Although many people are semi-public figures, legally, a public figure can be separated into three groups; public officials, public figures, and limited-purpose public figures.
|Public figures||All-purpose figures, or private individuals who occupy persuasive power and influence:
|Limited-purpose public figures||Individuals who have thrust themselves at the forefront of controversies to influence the resolution of the conflict and/or issue, or those who’ve distinguished themselves in a specific field:
Evaluating Public Figures and Officials
There are different components involved in establishing “actual malice” that can vary between groups, but all categorizations for officials of influence are evaluated using the same criteria. To evaluate, typically these burdens are established before moving forward with a case:
Those who hold positions of authority in the government are an interest to the public even if a controversy has not occurred:
- The malice standard extends to statements touching on any aspect of public life
- Even after leaving office, officials must meet the actual malice standard due to the public’s continued interest in the misdeeds of their leaders
For instance, Ex-US President Barack Obama will have to meet this standard for the rest of his life, as he spends two presidential terms living in the public eye and continues to garner a mass following and public interest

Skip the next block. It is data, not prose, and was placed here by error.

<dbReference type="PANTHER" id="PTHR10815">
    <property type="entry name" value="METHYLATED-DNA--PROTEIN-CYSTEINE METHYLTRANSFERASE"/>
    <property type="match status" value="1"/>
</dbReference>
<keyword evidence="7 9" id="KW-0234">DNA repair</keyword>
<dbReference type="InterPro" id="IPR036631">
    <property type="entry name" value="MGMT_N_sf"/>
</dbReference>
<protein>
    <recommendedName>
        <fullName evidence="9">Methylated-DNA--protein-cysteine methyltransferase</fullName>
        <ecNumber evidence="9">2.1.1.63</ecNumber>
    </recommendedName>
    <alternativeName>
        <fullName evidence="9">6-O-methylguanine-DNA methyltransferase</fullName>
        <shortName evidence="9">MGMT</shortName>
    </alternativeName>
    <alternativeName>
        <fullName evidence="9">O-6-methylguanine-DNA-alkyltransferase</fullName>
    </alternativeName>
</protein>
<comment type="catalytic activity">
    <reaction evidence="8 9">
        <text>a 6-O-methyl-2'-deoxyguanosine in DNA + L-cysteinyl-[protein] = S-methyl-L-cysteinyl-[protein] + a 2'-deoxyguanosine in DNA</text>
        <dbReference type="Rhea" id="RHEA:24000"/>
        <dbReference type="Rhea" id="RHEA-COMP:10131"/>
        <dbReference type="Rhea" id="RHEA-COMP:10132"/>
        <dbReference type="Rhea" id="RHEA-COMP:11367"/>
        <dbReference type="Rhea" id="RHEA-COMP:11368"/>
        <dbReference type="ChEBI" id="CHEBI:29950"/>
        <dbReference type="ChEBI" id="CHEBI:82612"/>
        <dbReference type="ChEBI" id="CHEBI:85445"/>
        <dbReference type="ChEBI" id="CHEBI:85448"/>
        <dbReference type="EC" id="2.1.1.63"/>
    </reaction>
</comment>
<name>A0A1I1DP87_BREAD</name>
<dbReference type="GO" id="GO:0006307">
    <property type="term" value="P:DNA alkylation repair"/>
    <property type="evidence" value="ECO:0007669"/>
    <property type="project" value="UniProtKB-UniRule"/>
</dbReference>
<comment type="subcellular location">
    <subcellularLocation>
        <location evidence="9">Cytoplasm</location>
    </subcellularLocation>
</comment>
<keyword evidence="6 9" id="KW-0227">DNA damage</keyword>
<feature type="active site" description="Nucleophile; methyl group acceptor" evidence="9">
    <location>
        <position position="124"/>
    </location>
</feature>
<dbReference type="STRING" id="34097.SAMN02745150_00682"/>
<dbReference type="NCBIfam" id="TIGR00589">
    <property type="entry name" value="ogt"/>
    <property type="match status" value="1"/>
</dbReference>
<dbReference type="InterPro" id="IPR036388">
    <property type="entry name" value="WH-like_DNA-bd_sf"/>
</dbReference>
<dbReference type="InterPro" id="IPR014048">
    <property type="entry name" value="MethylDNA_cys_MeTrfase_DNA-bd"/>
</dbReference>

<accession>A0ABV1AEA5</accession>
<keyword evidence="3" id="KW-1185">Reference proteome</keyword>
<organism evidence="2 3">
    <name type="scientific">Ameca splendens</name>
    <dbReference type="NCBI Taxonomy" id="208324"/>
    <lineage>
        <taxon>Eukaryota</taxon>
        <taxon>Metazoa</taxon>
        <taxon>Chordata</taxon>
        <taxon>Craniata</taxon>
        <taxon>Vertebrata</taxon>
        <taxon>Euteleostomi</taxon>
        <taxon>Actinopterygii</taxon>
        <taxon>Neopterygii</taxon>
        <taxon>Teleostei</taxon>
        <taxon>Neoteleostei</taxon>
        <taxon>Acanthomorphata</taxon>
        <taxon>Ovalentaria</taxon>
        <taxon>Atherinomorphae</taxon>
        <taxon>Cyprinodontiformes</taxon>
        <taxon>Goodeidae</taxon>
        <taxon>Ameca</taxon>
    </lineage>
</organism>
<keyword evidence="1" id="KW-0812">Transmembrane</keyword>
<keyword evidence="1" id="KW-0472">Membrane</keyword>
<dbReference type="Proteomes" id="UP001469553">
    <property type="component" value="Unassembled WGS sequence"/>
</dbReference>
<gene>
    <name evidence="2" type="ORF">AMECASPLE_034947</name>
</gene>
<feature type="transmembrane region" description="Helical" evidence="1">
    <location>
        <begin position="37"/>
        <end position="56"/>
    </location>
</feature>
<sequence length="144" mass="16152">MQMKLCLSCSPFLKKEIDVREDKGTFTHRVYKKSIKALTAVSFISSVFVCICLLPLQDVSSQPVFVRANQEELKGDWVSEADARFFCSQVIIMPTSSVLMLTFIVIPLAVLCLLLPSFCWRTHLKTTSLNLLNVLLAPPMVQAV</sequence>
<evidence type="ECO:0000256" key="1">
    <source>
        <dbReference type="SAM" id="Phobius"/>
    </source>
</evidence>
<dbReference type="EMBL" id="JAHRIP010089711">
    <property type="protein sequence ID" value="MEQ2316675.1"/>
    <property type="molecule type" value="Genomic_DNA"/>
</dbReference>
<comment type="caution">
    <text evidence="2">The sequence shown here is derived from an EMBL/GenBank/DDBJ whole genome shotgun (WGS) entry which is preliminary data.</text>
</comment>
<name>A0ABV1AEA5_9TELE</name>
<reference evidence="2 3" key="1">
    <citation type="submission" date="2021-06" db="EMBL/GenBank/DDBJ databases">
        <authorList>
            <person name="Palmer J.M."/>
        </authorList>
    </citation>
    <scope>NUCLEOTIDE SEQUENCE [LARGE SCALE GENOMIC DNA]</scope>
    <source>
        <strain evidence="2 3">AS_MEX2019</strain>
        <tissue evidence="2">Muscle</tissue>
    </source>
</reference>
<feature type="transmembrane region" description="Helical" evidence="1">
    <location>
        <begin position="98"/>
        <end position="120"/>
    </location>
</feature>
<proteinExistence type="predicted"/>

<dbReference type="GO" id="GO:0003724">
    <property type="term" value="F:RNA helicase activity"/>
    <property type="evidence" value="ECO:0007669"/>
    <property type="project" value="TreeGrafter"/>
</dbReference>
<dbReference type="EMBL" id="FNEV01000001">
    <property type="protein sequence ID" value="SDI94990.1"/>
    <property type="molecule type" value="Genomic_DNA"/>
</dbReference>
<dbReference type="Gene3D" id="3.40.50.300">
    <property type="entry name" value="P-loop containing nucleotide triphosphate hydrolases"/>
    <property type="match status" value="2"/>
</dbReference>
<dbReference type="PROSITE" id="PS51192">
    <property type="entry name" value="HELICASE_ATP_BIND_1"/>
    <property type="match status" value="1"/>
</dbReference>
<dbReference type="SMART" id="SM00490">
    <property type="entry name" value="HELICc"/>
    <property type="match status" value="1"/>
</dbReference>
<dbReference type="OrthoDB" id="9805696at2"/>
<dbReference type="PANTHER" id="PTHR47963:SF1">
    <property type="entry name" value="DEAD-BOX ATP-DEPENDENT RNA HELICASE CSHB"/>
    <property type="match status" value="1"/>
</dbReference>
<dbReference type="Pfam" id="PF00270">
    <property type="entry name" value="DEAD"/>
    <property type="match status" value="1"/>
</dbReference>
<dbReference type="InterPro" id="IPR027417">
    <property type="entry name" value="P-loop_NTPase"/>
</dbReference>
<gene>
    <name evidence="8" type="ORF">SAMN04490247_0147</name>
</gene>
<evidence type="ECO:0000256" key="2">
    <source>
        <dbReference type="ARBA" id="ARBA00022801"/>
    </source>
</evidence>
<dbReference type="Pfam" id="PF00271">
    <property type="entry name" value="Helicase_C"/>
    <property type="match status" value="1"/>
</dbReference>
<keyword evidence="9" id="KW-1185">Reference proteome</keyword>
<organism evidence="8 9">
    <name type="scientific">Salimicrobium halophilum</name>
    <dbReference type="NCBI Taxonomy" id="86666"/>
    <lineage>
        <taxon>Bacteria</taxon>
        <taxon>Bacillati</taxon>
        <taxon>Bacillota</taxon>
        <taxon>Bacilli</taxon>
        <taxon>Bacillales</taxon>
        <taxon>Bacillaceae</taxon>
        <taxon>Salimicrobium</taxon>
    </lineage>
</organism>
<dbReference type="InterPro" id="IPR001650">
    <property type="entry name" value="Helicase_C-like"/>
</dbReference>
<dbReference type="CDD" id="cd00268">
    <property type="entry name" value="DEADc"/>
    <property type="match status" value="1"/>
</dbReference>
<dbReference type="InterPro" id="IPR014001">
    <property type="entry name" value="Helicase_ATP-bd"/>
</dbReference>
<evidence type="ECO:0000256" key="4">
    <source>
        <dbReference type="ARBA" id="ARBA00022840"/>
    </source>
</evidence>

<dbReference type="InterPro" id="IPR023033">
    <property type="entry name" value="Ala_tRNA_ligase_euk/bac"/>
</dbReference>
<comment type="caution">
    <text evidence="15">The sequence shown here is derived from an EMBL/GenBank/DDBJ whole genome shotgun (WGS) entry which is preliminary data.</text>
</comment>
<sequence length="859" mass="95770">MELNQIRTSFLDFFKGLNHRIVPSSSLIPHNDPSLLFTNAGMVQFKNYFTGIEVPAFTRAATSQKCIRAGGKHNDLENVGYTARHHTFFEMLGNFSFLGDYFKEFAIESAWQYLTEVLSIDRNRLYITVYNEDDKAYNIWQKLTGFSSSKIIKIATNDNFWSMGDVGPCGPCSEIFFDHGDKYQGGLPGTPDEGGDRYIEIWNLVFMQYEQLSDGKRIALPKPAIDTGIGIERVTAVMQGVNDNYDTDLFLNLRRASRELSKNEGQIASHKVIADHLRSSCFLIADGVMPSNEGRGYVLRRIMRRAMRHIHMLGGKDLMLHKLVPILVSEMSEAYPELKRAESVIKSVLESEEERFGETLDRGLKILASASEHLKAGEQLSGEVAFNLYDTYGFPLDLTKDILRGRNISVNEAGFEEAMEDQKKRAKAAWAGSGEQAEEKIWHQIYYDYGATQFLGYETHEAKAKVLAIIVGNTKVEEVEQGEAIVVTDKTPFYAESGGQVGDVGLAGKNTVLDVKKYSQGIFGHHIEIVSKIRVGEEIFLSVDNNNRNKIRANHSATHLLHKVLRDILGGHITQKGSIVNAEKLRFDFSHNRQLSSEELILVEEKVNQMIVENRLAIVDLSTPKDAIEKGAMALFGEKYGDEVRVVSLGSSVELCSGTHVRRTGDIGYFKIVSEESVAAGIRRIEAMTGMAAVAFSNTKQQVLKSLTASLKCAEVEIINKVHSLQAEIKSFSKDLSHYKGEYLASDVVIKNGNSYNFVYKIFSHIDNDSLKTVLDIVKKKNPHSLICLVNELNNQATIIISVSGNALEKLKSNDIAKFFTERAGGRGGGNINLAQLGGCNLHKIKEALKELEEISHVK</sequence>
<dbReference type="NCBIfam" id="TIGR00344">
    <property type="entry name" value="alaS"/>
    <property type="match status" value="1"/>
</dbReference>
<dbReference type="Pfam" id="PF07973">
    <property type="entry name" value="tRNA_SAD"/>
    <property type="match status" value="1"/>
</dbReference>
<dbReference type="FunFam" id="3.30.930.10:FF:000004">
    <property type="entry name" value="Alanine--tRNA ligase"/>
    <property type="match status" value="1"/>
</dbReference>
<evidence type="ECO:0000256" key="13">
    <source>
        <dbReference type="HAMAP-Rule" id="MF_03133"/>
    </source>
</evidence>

All-purpose public officials
Those who are socially recognized as famous and have mass followings:
- The malice standard extends to any aspect of their private life
- The passage of time does not impact their status as public figures, as long as the source of their fame is of increased interest to the public
For example, Kim Kardashian West has to meet this standard for the rest of her life, as she has one of the largest mass-media followings in the world.
A limited-purpose public figure
Those who voluntarily entered a controversy or has gained recognition in a limited but prominent field but who have not reached an all-encompassing “celebrity” level:
- The malice standard applies to subject matter related to the controversy in question or to the field in which the individual is prominent, not to the other person’s life
- The passage of time does not impact an individual who has achieved fame through participating in a controversy, as long as they maintain an interest in the underlying controversy at hand
For instance, in many states, teachers are recognized as limited-purpose public figures — they cannot be sued for defamation and cannot face defamatory lawsuits if they engage in scandalous or controversial behavior.
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If you fall under this criteria and can establish “actual malice” — you can file a cease and desist letter against the defendant. Oftentimes, these letters are expensive, difficult to draft, and can incur exponential legal fees.
The cease and desist letter drafts will detail the information about the case, demand retraction, warn against future statements, and will order that the accused abides by Illinois state statutes. All you need to do is: